The rains are back. The mornings are dark and gray. I can allow the rain in November. It’s a compliment to cozy fires, good books, hot tea and conversation with friends. The sound of it hitting the roof and spilling against the windows sends me to the kitchen with a taste for soup, homemade bread and apple crisp.
But not everyone can do an Oregon winter, as evidenced by our neighbors to the south. When we’ve made it to the end of May and it’s still raining, flood waters overfilling the streets, the people from California who bought homes with bulging pocketbooks go screaming into real estate offices begging to be released. Sell, sell, sell, they shriek, I don’t care what it takes, I don’t care how much money I lose, just get me out of here. Others jump off bridges, take up drinking, sign themselves into mental hospitals or come to see me.
If you travel you can make it through. If you’re buried in work you can make it through. If you’re young and go skiing every week-end you can make it through, or if you have the capacity to take those few unexpected sun-filled days that surprise us in February and March and put them into your bones and memory, you can make it through. But if you have festering doubts, become unemployed, or have unresolved emotions – look out. Add a week or two of winter virus and the sugar diet of holidays and you could crack like an egg.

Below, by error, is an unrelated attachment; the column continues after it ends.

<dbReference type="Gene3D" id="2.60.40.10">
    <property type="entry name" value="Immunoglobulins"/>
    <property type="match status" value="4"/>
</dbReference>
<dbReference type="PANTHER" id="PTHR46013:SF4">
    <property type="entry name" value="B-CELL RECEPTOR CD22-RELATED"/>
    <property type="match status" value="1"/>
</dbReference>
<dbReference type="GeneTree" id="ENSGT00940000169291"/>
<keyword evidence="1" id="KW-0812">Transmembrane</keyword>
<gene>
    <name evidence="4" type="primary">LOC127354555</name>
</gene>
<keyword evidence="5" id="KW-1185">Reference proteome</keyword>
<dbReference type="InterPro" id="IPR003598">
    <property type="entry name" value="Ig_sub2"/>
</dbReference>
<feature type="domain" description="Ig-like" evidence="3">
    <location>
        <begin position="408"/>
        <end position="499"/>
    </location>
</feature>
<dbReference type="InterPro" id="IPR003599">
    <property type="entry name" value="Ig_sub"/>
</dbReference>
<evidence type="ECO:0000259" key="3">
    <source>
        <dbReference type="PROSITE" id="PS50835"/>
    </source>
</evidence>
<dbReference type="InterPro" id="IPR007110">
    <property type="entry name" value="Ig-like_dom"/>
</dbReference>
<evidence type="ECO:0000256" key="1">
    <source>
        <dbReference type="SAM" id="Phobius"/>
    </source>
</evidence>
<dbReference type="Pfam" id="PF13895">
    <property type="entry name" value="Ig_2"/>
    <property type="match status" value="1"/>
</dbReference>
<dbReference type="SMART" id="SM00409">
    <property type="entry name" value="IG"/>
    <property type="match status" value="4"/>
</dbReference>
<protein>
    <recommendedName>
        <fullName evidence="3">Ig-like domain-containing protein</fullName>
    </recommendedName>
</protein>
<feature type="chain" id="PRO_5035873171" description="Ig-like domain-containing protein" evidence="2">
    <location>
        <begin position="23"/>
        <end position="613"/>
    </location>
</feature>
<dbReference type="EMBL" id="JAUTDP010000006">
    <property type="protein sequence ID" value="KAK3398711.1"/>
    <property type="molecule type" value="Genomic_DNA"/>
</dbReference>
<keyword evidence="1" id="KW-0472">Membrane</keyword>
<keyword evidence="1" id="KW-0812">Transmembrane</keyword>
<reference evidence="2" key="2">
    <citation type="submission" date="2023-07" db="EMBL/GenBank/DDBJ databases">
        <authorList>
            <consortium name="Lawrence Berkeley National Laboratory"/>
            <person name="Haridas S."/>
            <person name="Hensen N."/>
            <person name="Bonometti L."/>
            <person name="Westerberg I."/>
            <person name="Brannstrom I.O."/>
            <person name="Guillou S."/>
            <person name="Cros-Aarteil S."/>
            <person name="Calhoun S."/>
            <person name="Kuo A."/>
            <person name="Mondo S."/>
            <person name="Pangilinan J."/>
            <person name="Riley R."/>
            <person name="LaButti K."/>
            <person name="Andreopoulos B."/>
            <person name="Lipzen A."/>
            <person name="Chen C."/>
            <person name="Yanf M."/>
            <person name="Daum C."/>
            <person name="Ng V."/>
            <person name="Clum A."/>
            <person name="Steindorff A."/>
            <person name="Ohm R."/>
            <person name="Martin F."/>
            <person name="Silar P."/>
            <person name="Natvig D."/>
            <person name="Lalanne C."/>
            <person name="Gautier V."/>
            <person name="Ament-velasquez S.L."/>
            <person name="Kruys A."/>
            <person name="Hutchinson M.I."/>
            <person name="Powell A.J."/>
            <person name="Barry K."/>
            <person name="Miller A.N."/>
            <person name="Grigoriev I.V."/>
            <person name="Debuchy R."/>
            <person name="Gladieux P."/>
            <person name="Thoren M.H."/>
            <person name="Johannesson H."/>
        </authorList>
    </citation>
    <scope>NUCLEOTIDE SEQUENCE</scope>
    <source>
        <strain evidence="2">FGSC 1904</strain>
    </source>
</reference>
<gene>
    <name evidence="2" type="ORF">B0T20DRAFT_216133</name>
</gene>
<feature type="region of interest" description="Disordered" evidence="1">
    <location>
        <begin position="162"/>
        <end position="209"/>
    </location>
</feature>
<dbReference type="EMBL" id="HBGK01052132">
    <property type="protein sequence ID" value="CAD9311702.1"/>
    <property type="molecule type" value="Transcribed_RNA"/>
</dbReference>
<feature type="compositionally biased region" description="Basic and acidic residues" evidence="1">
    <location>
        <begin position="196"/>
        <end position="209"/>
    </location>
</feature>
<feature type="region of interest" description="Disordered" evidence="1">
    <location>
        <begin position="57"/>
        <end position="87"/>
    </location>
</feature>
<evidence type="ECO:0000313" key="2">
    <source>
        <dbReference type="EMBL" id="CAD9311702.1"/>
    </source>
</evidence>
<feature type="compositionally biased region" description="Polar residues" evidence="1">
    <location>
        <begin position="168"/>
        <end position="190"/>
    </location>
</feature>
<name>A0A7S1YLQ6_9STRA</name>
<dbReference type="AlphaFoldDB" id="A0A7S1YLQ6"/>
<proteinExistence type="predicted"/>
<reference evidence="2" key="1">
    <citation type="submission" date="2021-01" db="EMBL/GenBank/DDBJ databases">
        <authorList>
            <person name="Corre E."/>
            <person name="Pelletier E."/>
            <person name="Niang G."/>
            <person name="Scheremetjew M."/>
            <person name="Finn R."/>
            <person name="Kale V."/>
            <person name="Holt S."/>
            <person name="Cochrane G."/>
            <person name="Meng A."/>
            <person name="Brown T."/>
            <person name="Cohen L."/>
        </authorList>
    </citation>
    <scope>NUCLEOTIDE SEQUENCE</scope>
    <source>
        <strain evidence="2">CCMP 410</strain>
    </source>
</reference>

When spring comes most Oregonians are privately unsettled, not quite sure how to relate. We wait for its appearance like a Messiah, we think about it like an unfinished love affair, but when the sun actually appears, there are moments of confusion. What exactly does a person do in good weather? Where exactly do they go? Memory returns and we burst from our homes like prisoners, eager to dig in the dirt, raft the rivers and store warmth in winter bones. A person has to live up to sunny days. There are expectations to be out and about. There is much less guilt about watching a film or taking a nap when winter rains pound the door.